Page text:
3 March 2016
An article by The Funding Network CEO, Lisa Cotton, recently featured in Generosity Magazine about the importance of collaboration between women and philanthropy.
When it comes to giving, the gathering of women is particularly powerful.
I believe that this is because of a particular set of characteristics that they hold: compassion for others; an understanding of equality; and the ability to share accomplishments and collaborate effectively.
I have seen this in action time and time again.
Back in 2006, when I worked as Director of Social Investment at Social Ventures Australia, we acknowledged that our funders were largely male, and recognised the lack of focus on women as a powerful source for philanthropic engagement. This is why we created an Angel Investor Network (AIN).
AIN was designed as an immersive, year-long experience for women, during which members from Sydney and Melbourne pooled funds, met regularly to discuss philanthropy and the social sector, and followed the progress of their supported charities.
What transpired was profound. Many said that the collaboration in the meetings allowed them to personally connect and feel deeply committed to the varied roles they played in the sector, whether that was providing strategic advice, mentoring or sitting on a board.
A key feature of the giving circle was to enable the women members to have a range of experiences and access to different perspectives.
One such experience was a field trip to Forbes to visit Indigenous communities. The members witnessed the confronting challenges that face Indigenous people, and they also saw, first-hand, their ingenuity and determination to create better circumstances for future generations of Indigenous people.
Needless to say, the conversations between the women members around the dinner table at the local pub were highly spirited, and for many, a turning point to explore the deeper meaning of their philanthropy.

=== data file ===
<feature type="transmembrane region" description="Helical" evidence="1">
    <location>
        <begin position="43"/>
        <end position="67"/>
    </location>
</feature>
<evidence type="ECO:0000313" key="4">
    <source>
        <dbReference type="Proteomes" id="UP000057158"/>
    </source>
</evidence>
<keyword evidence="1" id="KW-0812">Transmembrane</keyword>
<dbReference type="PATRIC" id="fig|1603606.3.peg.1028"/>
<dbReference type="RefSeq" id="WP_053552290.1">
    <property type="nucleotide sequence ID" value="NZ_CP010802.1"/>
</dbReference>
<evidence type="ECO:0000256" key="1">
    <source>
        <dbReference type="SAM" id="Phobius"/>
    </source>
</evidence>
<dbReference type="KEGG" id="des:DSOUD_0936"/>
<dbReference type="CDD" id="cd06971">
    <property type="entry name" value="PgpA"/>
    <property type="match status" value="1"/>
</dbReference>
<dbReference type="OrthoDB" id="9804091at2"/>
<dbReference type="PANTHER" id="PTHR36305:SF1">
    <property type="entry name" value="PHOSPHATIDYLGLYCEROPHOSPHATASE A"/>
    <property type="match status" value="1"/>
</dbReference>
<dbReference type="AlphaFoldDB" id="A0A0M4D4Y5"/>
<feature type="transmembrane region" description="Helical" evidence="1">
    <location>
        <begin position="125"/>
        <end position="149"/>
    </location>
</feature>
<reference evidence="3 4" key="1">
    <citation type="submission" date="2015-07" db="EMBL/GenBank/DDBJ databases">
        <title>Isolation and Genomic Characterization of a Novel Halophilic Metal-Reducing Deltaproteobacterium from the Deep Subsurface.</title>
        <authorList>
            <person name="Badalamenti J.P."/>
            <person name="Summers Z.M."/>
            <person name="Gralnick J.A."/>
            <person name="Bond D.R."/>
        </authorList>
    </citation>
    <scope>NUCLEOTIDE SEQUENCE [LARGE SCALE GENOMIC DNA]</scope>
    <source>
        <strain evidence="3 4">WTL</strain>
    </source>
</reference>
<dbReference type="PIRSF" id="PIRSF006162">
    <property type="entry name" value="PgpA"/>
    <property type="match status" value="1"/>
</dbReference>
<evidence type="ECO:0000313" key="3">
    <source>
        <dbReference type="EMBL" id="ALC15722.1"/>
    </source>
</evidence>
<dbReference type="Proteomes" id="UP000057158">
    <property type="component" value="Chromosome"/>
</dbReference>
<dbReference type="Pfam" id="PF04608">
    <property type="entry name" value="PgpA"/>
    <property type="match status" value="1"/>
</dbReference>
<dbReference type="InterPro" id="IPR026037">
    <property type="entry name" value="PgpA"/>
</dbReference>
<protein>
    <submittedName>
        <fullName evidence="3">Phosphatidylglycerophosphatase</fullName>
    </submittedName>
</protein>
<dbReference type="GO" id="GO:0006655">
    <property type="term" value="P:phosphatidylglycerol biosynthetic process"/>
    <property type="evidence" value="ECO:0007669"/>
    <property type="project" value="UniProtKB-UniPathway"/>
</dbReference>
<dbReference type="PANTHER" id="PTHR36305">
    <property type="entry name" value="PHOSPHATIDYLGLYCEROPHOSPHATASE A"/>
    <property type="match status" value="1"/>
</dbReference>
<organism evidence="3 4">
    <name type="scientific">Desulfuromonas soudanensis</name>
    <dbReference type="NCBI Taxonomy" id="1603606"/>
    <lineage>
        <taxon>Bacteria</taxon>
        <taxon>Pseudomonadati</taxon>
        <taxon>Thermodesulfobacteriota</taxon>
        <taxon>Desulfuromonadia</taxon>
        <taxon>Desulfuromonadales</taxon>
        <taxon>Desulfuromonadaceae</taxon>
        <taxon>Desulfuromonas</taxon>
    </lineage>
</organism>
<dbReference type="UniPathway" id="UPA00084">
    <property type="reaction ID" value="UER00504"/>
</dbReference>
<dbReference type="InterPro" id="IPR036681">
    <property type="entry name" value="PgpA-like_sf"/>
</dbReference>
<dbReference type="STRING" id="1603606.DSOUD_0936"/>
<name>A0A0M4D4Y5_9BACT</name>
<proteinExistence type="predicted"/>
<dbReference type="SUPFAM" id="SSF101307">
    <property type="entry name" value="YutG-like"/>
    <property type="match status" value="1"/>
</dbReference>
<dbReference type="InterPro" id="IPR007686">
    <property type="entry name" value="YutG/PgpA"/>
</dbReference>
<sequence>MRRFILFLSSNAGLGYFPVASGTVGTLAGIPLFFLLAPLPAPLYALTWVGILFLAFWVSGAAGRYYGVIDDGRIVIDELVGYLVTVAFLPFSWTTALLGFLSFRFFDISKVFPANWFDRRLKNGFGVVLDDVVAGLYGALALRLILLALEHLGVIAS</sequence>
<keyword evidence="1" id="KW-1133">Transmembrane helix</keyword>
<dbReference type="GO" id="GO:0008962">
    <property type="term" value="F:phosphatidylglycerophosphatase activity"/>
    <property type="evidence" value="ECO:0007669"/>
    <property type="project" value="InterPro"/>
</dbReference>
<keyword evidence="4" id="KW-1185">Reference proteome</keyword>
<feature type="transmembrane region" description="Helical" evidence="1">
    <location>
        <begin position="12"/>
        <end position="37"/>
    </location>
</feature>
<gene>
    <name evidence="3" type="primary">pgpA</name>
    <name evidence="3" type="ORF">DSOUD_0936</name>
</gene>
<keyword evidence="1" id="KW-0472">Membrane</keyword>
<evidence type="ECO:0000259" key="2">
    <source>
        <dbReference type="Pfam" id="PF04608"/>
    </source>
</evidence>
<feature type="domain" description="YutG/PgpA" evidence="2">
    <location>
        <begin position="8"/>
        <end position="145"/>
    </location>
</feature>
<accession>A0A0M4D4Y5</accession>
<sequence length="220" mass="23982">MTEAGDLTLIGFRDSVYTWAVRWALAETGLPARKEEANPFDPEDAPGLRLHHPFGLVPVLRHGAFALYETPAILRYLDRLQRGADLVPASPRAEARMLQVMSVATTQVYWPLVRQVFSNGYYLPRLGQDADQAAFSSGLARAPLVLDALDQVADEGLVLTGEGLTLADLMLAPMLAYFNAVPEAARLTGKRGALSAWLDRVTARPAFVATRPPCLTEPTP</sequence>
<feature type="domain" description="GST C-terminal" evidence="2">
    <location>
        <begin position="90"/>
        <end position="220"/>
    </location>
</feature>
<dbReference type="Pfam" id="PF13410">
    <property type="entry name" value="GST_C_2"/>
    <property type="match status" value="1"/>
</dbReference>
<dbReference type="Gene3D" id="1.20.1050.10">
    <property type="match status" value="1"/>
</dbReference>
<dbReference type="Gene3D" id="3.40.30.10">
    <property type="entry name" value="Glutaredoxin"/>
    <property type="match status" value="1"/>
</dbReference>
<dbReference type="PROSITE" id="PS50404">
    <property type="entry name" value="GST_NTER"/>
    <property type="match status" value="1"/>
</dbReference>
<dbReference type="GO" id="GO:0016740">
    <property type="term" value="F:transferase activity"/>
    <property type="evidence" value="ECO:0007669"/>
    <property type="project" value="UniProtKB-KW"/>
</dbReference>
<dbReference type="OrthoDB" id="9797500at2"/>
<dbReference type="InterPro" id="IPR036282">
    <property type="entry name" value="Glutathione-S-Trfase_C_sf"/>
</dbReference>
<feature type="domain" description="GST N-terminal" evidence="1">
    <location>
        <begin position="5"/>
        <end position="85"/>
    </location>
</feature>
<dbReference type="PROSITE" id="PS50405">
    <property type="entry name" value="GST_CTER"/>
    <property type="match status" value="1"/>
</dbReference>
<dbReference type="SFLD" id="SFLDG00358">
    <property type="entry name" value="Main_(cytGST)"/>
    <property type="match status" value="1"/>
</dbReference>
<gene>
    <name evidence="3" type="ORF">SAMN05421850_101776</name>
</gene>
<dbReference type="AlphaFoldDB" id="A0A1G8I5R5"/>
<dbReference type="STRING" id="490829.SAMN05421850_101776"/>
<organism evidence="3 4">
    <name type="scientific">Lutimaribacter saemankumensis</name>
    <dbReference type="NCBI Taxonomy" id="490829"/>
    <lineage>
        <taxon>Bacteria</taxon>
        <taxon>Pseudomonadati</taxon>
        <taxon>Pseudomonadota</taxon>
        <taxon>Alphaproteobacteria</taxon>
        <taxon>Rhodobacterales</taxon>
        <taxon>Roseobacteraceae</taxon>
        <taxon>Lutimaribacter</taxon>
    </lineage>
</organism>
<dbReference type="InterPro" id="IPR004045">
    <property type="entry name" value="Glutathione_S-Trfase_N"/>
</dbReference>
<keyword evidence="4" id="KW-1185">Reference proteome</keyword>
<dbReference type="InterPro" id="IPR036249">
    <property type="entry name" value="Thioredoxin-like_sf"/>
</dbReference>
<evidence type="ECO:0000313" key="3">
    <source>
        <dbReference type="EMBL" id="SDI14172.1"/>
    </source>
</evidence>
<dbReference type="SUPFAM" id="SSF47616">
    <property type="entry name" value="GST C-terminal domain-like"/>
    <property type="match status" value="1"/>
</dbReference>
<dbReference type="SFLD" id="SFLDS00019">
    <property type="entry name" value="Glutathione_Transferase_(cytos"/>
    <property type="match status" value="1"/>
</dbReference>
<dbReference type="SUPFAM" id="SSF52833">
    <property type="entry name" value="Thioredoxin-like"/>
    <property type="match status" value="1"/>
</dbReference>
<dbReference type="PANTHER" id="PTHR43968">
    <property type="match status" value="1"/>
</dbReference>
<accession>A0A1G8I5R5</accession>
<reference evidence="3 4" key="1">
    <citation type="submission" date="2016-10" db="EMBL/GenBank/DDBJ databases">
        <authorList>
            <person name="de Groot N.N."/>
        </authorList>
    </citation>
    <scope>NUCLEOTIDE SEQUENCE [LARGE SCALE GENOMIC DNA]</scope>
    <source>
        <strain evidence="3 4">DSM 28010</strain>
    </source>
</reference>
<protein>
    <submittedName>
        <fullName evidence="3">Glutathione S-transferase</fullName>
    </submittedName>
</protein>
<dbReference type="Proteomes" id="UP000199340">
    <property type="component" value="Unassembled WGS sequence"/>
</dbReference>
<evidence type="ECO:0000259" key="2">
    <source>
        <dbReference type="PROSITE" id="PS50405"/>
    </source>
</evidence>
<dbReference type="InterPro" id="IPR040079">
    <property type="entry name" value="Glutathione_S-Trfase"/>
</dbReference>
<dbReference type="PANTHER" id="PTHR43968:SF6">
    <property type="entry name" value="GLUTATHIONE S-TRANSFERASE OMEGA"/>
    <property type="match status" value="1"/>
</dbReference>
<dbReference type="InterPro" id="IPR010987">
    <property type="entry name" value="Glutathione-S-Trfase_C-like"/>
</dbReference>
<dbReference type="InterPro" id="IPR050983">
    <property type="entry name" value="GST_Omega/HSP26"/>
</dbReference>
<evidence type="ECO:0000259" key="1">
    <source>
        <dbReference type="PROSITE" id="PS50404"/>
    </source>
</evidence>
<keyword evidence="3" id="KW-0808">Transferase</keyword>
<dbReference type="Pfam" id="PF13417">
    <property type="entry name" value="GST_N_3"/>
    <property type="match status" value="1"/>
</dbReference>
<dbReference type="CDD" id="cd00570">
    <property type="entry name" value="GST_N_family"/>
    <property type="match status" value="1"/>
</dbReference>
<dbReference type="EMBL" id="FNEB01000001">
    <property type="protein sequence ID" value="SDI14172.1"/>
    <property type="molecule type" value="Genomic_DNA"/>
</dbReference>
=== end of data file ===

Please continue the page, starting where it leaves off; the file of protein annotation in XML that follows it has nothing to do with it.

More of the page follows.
In our fast-paced society where so many connections are digital, women coming together under one roof and achieving something together is all too rare. It’s powerful, and it’s working to help address some of our most intractable problems.
TFN is a capacity building model that conducts live collective giving events and enables its participants to meet and pool donations and in-kind support for an impact far greater than they can achieve alone.
In May last year, four charities with programs supporting women and girls pitched at a Sydney TFN event. These included Kookaburra Kids, that supports young women living in families affected by mental illness; Pollinate Energy, that trains female entrepreneurs in India’s urban slums to sell and service clean energy technologies; Women’s Community Shelters, that helps to establish women’s shelters in partnership with local communities, and Enterprise Learning Projects, that works with women in remote Aboriginal communities to develop inclusive, creative and sustainable initiatives that support family and community goals.
As these charities were rehearsing and calming their nerves before their pitches, there was a palpable air of excitement as the audience, comprising 130 women (and a few men) spilled into Commonwealth Bank’s Darling Park Tower and started mingling.
As pitch time approached, presenters wished each other well. They proceeded to pitch for six minutes each, before answering probing questions from the audience. While some were comfortable with public speaking, others called on raw adrenalin to get them through. And, boy, did it get them through.
The goal for each charity was to raise $10,000.
In just 30 minutes, over $113,000 was pledged from 80 per cent of the audience, plus enormous goodwill amid tears and laughter.
Networks were shared, new friends were made and old friendships were strengthened.
As Australians, I think we miss out on so much economic, personal and social value if we don’t create the right environment to enable women to flourish. The Funding Network’s Women and Girls events do just this.
I believe that the secret with this type of collective giving, especially for women, is surrounding ourselves with the kinds of people and behaviour that we aspire to ourselves.
In the right environment, it’s possible (quite literally) to catch goodness.
As former AFR Boss Editor and TFN Selection Panel member, Narelle Hooper says, the infectious energy in the room extends long after the pitches are done.
Now that has to be good for society.
By Lisa Cotton.
To view the article, visit generositymag.com.au.